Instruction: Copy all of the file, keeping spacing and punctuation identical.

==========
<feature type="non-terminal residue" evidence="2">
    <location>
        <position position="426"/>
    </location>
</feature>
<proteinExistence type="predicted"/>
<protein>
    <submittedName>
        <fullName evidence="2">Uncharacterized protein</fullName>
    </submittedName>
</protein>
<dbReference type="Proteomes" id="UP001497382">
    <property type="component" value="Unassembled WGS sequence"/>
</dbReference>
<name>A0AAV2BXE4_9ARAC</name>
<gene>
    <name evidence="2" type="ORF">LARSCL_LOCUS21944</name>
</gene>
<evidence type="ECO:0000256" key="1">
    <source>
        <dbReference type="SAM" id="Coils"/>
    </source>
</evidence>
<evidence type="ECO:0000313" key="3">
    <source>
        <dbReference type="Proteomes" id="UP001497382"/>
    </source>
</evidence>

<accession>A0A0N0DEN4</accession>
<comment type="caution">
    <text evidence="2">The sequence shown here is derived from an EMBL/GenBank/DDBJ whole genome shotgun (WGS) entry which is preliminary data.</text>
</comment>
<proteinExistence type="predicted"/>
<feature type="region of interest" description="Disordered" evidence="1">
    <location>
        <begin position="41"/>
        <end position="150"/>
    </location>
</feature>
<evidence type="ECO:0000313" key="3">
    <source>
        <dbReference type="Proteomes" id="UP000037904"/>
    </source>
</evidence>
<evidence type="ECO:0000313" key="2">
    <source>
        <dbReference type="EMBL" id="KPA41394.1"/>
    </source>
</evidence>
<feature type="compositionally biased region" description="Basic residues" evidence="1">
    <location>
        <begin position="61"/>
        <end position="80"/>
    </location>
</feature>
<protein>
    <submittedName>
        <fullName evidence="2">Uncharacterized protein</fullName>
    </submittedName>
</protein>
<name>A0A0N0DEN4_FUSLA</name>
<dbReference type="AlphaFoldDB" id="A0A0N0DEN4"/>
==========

<feature type="non-terminal residue" evidence="2">
    <location>
        <position position="426"/>
    </location>
</feature>
<proteinExistence type="predicted"/>
<protein>
    <submittedName>
        <fullName evidence="2">Uncharacterized protein</fullName>
    </submittedName>
</protein>
<dbReference type="Proteomes" id="UP001497382">
    <property type="component" value="Unassembled WGS sequence"/>
</dbReference>
<name>A0AAV2BXE4_9ARAC</name>
<gene>
    <name evidence="2" type="ORF">LARSCL_LOCUS21944</name>
</gene>
<evidence type="ECO:0000256" key="1">
    <source>
        <dbReference type="SAM" id="Coils"/>
    </source>
</evidence>
<evidence type="ECO:0000313" key="3">
    <source>
        <dbReference type="Proteomes" id="UP001497382"/>
    </source>
</evidence>

<accession>A0A0N0DEN4</accession>
<comment type="caution">
    <text evidence="2">The sequence shown here is derived from an EMBL/GenBank/DDBJ whole genome shotgun (WGS) entry which is preliminary data.</text>
</comment>
<proteinExistence type="predicted"/>
<feature type="region of interest" description="Disordered" evidence="1">
    <location>
        <begin position="41"/>
        <end position="150"/>
    </location>
</feature>
<evidence type="ECO:0000313" key="3">
    <source>
        <dbReference type="Proteomes" id="UP000037904"/>
    </source>
</evidence>
<evidence type="ECO:0000313" key="2">
    <source>
        <dbReference type="EMBL" id="KPA41394.1"/>
    </source>
</evidence>
<feature type="compositionally biased region" description="Basic residues" evidence="1">
    <location>
        <begin position="61"/>
        <end position="80"/>
    </location>
</feature>
<protein>
    <submittedName>
        <fullName evidence="2">Uncharacterized protein</fullName>
    </submittedName>
</protein>
<name>A0A0N0DEN4_FUSLA</name>
<dbReference type="AlphaFoldDB" id="A0A0N0DEN4"/>